Schools that feel unwilling or unable to close outright should, then, give their diverse student populations and their teachers some flexibility.
For starters, schools could stay open but announce that they will tolerate long absences for as long as the crisis lasts. Schools are rightly concerned about truancy, especially for at-risk students, such as homeless children. But the usual rules of reporting extended absences to child-welfare authorities shouldn’t apply in this moment of national crisis. Since attendance records determine school funding and Every Student Succeeds Act scores, such policies should also be suspended or waived.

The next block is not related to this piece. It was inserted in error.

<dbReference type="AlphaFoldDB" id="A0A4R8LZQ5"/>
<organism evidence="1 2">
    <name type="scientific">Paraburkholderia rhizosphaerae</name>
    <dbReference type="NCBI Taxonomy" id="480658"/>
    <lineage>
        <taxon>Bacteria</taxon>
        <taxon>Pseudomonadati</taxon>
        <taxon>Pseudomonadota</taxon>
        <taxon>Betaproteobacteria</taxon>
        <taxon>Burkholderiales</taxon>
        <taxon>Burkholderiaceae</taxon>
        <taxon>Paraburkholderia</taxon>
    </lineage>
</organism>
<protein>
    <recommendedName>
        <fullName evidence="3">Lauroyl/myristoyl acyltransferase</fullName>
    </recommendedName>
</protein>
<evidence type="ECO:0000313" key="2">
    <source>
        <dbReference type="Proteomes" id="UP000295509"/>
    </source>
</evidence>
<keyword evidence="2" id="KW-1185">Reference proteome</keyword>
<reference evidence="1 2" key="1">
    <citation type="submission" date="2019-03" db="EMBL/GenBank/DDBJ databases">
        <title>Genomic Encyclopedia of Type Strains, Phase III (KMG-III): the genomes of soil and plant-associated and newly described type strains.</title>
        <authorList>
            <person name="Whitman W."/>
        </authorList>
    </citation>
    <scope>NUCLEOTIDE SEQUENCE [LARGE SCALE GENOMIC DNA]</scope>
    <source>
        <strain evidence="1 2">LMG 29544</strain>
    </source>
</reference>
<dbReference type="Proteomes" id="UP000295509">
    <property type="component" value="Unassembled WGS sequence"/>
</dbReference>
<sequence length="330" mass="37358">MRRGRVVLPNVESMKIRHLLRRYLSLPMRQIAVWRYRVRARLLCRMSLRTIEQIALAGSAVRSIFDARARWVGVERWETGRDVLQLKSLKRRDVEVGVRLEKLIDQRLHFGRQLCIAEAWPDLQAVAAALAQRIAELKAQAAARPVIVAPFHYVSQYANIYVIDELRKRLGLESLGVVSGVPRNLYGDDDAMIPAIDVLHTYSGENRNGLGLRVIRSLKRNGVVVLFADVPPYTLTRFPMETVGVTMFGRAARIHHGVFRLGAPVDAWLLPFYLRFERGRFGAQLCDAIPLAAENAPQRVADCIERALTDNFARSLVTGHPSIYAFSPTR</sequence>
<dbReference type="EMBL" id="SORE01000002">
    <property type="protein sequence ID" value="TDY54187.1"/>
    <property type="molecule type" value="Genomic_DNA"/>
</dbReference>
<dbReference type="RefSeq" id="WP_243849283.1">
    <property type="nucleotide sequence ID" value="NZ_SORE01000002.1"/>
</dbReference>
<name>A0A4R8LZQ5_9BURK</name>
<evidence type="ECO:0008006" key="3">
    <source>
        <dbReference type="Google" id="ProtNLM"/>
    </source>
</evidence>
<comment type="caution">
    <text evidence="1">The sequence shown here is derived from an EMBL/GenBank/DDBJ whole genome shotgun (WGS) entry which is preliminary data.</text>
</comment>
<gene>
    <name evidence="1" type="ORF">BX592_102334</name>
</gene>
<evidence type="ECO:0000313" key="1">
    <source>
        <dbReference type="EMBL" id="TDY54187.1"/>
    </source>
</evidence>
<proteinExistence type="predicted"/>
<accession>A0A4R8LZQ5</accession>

Parents in all 50 states have the right to educate their children as they choose, so it really doesn’t make sense to turn families into adversaries with arguments about whose perception of risk is more accurate. (One recent study estimated that 41 percent of Americans face the risk of serious illness should they become infected with COVID-19, the disease caused by the coronavirus, due to underlying health conditions.) If families want to take on the responsibility of educating their children during a pandemic, they should be allowed to do so, and schools should welcome these students back at the end of the crisis without recrimination or drama. (That said, parents should not expect that teachers will get their kids caught up on material they have missed.) Children can learn in a number of settings, after all, and parents who keep their kids at home with them are actually performing a public service to those making a different choice, by reducing social mixing.